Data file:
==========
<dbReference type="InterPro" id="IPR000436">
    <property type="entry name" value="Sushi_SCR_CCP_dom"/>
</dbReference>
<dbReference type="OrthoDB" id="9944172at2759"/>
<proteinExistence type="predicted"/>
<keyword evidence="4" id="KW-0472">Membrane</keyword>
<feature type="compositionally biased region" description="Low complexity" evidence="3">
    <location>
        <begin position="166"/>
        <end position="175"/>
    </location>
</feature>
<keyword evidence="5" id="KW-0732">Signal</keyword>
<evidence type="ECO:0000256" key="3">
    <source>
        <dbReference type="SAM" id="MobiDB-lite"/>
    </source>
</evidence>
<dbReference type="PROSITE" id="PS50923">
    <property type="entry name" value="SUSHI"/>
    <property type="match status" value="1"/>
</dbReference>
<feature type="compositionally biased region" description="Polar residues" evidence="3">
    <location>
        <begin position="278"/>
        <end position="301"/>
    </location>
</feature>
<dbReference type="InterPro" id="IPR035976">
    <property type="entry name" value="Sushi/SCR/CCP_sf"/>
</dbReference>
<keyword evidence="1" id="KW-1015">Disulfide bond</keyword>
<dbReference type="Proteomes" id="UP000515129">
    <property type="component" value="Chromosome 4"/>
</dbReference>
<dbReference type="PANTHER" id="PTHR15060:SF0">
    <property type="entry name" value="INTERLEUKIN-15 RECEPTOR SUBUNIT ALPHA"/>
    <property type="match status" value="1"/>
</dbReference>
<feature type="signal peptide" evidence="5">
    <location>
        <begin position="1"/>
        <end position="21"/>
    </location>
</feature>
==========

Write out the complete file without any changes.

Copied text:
<dbReference type="InterPro" id="IPR000436">
    <property type="entry name" value="Sushi_SCR_CCP_dom"/>
</dbReference>
<dbReference type="OrthoDB" id="9944172at2759"/>
<proteinExistence type="predicted"/>
<keyword evidence="4" id="KW-0472">Membrane</keyword>
<feature type="compositionally biased region" description="Low complexity" evidence="3">
    <location>
        <begin position="166"/>
        <end position="175"/>
    </location>
</feature>
<keyword evidence="5" id="KW-0732">Signal</keyword>
<evidence type="ECO:0000256" key="3">
    <source>
        <dbReference type="SAM" id="MobiDB-lite"/>
    </source>
</evidence>
<dbReference type="PROSITE" id="PS50923">
    <property type="entry name" value="SUSHI"/>
    <property type="match status" value="1"/>
</dbReference>
<feature type="compositionally biased region" description="Polar residues" evidence="3">
    <location>
        <begin position="278"/>
        <end position="301"/>
    </location>
</feature>
<dbReference type="InterPro" id="IPR035976">
    <property type="entry name" value="Sushi/SCR/CCP_sf"/>
</dbReference>
<keyword evidence="1" id="KW-1015">Disulfide bond</keyword>
<dbReference type="Proteomes" id="UP000515129">
    <property type="component" value="Chromosome 4"/>
</dbReference>
<dbReference type="PANTHER" id="PTHR15060:SF0">
    <property type="entry name" value="INTERLEUKIN-15 RECEPTOR SUBUNIT ALPHA"/>
    <property type="match status" value="1"/>
</dbReference>
<feature type="signal peptide" evidence="5">
    <location>
        <begin position="1"/>
        <end position="21"/>
    </location>
</feature>